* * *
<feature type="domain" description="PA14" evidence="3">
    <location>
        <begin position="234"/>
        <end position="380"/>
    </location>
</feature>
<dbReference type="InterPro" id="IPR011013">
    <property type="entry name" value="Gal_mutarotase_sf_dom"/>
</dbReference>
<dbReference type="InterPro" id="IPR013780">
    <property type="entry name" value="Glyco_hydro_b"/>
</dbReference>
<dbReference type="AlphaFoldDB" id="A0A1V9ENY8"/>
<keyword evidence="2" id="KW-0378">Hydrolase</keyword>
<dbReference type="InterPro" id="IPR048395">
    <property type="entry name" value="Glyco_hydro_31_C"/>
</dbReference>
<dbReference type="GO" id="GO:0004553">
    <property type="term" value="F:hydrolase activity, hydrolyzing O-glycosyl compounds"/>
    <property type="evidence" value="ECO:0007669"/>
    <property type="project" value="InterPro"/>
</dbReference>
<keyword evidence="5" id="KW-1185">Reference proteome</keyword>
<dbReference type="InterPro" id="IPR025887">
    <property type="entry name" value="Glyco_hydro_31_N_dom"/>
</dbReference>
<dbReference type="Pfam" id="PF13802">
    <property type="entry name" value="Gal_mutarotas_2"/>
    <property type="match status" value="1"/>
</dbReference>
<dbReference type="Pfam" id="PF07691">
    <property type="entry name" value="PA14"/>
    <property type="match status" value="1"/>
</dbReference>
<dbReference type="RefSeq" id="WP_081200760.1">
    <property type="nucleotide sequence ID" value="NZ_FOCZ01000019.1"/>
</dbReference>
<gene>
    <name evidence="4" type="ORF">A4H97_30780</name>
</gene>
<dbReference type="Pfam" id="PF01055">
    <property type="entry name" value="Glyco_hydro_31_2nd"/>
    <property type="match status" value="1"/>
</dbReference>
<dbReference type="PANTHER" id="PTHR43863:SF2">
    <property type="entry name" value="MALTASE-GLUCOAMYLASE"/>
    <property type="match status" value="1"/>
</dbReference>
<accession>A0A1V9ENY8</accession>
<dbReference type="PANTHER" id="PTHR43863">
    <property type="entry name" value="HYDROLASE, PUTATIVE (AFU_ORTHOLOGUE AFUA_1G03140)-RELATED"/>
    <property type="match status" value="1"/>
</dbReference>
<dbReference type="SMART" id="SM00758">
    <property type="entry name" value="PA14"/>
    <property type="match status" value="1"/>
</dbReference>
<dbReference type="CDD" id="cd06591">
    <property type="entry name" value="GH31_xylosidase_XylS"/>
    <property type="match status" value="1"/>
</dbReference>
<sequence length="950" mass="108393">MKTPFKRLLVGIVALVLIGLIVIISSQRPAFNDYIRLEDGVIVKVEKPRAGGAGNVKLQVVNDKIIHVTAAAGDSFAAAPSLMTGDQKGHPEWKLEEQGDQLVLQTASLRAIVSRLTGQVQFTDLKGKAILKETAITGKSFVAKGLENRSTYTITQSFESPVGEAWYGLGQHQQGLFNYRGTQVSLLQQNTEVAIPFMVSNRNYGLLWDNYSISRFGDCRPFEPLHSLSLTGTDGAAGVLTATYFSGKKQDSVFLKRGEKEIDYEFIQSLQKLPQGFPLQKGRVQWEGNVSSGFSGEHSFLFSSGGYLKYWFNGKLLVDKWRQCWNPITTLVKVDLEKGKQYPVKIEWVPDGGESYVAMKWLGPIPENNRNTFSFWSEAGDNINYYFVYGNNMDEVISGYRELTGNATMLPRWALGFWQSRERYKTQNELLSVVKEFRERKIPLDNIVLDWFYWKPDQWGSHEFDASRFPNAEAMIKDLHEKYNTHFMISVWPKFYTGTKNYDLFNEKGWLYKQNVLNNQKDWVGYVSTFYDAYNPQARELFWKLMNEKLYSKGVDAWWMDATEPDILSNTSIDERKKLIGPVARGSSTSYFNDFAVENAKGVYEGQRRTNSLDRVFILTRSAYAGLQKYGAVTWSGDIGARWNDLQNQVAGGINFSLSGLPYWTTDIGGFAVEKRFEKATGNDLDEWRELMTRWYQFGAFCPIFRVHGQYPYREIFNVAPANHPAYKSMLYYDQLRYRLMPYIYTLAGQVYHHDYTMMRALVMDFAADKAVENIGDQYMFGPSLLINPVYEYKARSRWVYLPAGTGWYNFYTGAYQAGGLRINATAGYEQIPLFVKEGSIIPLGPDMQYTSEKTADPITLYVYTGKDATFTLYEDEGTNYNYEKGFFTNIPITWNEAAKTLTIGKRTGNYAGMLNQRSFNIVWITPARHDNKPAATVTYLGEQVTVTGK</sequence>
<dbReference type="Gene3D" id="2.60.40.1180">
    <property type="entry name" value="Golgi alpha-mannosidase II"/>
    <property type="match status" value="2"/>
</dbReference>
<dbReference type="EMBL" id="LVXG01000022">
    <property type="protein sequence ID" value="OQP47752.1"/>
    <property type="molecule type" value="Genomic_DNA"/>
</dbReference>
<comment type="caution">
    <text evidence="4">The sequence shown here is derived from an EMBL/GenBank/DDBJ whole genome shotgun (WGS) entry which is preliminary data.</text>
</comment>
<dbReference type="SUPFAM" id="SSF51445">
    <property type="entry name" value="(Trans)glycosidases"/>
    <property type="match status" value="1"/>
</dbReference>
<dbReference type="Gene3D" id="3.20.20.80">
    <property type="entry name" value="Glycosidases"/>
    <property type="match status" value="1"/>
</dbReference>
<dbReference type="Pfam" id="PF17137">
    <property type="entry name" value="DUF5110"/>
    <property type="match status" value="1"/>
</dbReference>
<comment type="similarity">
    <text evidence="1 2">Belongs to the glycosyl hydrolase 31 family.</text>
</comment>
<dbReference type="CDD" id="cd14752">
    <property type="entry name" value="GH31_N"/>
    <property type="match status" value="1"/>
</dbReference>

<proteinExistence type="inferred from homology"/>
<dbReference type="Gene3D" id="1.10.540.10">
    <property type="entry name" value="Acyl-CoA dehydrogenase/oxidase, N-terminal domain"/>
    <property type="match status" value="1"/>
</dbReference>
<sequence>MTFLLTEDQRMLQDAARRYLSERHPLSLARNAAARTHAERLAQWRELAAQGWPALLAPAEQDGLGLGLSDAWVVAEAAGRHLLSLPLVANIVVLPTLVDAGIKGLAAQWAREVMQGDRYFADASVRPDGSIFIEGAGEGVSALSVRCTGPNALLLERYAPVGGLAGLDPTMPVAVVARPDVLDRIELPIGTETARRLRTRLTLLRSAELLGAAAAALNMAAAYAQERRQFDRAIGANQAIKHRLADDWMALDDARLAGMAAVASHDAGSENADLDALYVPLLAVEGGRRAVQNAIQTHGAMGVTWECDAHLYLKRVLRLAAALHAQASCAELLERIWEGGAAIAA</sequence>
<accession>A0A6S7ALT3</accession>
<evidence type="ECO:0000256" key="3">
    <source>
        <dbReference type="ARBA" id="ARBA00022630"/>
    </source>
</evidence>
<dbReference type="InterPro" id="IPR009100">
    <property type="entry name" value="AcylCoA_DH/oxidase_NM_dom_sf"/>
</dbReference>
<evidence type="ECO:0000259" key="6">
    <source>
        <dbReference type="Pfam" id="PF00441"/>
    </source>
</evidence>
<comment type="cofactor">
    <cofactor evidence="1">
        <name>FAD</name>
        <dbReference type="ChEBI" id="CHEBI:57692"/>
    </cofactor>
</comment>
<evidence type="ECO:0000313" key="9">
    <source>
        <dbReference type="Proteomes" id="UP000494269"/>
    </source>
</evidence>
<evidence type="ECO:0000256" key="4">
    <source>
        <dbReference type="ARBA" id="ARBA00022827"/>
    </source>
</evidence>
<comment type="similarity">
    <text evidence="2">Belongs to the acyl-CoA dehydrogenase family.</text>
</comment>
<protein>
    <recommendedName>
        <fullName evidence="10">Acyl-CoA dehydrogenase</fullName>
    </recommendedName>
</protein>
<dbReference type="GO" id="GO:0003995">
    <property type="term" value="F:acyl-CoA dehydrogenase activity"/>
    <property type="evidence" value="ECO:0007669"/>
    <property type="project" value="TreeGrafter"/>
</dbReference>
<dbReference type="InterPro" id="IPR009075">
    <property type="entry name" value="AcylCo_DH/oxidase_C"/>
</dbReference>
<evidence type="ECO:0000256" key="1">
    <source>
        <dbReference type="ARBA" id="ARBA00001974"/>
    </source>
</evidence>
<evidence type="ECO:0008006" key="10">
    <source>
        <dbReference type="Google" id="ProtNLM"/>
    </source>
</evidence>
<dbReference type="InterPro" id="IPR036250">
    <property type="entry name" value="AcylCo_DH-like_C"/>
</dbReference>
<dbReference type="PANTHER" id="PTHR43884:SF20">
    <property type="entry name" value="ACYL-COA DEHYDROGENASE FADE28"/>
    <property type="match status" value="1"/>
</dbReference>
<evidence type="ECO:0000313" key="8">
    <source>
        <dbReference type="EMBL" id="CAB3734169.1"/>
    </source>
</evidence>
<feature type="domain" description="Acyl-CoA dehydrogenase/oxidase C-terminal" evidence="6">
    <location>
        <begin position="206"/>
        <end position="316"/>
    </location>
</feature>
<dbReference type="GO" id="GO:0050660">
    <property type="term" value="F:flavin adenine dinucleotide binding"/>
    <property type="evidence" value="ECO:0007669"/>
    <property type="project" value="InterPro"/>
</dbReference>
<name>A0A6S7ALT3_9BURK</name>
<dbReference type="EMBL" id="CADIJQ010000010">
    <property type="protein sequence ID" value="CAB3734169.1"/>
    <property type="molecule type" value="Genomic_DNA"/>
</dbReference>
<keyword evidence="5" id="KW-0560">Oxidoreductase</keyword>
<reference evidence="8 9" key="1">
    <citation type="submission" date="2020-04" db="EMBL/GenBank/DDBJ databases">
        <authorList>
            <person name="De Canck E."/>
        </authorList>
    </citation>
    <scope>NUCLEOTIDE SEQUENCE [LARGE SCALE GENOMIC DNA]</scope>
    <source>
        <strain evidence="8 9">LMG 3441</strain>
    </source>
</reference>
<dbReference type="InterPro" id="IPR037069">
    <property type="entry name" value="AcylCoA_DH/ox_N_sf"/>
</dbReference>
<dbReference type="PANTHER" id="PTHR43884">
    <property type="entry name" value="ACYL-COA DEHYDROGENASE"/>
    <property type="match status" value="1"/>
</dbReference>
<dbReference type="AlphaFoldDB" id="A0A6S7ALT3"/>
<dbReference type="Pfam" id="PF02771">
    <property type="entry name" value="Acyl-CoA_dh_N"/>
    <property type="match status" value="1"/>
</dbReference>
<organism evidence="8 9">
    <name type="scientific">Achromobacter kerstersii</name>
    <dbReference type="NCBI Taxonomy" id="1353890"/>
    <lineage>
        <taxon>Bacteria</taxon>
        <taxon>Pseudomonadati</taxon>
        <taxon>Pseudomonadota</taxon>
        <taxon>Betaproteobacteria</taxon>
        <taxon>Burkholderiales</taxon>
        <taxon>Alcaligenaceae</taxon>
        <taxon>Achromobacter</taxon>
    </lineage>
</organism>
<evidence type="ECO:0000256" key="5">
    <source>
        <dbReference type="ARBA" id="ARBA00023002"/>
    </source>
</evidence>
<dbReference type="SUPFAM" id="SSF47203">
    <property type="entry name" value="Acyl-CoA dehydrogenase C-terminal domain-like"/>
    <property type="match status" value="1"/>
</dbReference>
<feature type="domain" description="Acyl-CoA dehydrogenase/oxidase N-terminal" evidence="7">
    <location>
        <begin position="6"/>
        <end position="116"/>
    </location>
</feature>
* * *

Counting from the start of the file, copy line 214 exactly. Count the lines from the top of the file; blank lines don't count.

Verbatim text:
        <taxon>Betaproteobacteria</taxon>